OK, so they’re not really rabbits- they’re Arctic hares. And they aren’t really invading, they’re just hoppin’ around eating grass, THINKING about invading. They’re sneaky that way.
While working in Thule I noticed a few unusually large rabbits hanging around. These hares had strange little smirks on their faces like they knew something I didn’t.
That’s hatred on his face.
So I started taking pictures. One day there were four rabbits- then the next ten.
Erik the rabbit whisperer
A week later there were herds of rabbits over a hundred strong. Erik, Ben, and I drove out to the ice ramp and spotted a herd of nearly 500.
Of course no one believed us. Herds of giant rabbits in the Arctic? So on our day off I took a few of my naysaying co-workers on safari and sure enough we found a herd- not the biggest but a large one nonetheless.
Herd above DET1
There are going to be a lot of Arctic foxes next year- maybe herds of them!
Friends and family always asking what types of equipment we use on traverse. Well here’s a tour- check it out.
Location: Ross Ice Shelf- about halfway back to McMurdo
While coming down the Leverette Glacier we had a bit of excitement when we noticed a very large open crevasse just off our trail. There are open crevasses on the glacier but they are typically seen far in the distance- to have one suddenly appear so close to our route is unsettling. Nearby, the buildup of pressure in the ice has created a large hill. This hill could be mistaken as an old berm we used to cache fuel on. If an unsuspecting traverser went to investigate, they could easily fall in. The crevasse is about 250 feet off the trail proper; it is 20 feet wide and 300 feet long running almost parallel to the trail. We used GPR to scan it, making sure it didn’t creep under the snow to our path. We flagged that section of the trail really well to make sure the SPoT2 guys don’t accidentally wander off the path in a whiteout. It makes me wonder about the other expeditioners using our trail. It appeared that none of them had their own radar and were relying entirely on our good judgment. We have also seen their tracks cutting corners (where we have not GPRed) instead of staying on the route. If this lackadaisical approach continues, an accident is bound to happen.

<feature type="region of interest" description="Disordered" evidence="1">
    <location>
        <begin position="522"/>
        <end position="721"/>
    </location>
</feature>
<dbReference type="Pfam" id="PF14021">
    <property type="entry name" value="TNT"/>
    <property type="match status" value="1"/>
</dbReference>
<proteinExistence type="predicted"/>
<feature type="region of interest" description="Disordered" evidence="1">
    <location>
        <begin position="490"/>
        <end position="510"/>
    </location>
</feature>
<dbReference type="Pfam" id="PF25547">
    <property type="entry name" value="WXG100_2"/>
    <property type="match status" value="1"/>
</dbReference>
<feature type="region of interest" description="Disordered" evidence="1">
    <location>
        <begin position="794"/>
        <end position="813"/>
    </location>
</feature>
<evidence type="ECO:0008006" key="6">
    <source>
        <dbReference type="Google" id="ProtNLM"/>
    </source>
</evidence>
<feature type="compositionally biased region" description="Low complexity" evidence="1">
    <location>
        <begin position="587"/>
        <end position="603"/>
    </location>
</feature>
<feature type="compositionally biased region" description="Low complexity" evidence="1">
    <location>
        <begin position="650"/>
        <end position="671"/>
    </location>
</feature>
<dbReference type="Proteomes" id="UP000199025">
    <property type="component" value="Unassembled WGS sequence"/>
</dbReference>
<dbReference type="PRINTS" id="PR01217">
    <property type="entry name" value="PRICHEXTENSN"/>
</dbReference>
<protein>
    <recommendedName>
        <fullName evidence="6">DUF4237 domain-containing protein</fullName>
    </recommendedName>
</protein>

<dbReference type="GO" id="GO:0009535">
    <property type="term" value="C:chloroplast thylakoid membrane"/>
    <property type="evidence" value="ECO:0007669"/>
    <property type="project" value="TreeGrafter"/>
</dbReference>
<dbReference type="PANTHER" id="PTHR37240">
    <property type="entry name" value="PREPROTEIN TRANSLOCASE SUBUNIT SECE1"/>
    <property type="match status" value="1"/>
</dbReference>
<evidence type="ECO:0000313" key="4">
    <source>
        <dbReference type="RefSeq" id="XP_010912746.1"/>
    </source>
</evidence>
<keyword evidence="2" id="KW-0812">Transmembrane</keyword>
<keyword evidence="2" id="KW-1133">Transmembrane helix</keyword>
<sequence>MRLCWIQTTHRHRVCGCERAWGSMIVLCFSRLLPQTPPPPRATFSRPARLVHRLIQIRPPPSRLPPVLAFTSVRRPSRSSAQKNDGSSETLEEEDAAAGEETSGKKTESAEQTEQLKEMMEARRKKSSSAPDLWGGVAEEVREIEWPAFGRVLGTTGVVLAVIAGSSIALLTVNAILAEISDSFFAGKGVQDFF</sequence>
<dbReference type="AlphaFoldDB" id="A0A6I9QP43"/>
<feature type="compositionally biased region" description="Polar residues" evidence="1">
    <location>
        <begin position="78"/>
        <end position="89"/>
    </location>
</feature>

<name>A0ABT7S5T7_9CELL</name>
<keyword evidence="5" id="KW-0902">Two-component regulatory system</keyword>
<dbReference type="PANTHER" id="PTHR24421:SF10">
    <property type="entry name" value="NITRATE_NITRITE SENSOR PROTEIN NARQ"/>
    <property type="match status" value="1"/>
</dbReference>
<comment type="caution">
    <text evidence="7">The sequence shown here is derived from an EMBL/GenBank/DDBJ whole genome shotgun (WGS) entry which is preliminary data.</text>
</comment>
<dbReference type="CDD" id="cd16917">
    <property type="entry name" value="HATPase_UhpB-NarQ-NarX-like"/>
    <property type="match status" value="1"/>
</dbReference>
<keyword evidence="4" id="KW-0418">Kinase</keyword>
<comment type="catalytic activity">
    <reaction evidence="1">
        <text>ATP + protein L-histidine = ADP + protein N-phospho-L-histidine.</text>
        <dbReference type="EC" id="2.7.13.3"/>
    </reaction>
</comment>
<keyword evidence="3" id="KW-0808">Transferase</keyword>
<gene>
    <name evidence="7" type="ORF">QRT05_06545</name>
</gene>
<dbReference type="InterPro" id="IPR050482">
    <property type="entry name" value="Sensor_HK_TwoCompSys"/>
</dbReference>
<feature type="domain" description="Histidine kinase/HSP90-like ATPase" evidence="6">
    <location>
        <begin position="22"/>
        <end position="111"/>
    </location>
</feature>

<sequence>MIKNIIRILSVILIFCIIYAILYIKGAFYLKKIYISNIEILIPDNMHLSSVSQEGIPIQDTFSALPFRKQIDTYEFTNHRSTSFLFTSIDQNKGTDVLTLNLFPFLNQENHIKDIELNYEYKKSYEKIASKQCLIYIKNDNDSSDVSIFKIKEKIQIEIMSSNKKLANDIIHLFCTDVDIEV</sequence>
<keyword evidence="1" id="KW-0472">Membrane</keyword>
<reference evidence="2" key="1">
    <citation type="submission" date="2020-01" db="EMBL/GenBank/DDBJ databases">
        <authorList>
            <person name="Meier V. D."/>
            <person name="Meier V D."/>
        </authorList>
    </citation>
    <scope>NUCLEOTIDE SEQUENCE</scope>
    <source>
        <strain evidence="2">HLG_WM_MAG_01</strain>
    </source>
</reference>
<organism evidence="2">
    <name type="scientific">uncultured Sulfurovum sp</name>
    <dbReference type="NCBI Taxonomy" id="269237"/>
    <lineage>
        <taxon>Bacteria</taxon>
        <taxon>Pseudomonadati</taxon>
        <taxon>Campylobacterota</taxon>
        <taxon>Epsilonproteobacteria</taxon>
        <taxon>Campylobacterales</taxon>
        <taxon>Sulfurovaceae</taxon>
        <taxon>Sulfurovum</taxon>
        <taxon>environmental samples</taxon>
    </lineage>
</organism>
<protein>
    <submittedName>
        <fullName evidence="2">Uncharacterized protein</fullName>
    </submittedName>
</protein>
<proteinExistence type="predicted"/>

Here are some pictures of the scenery on the Leverette Glacier.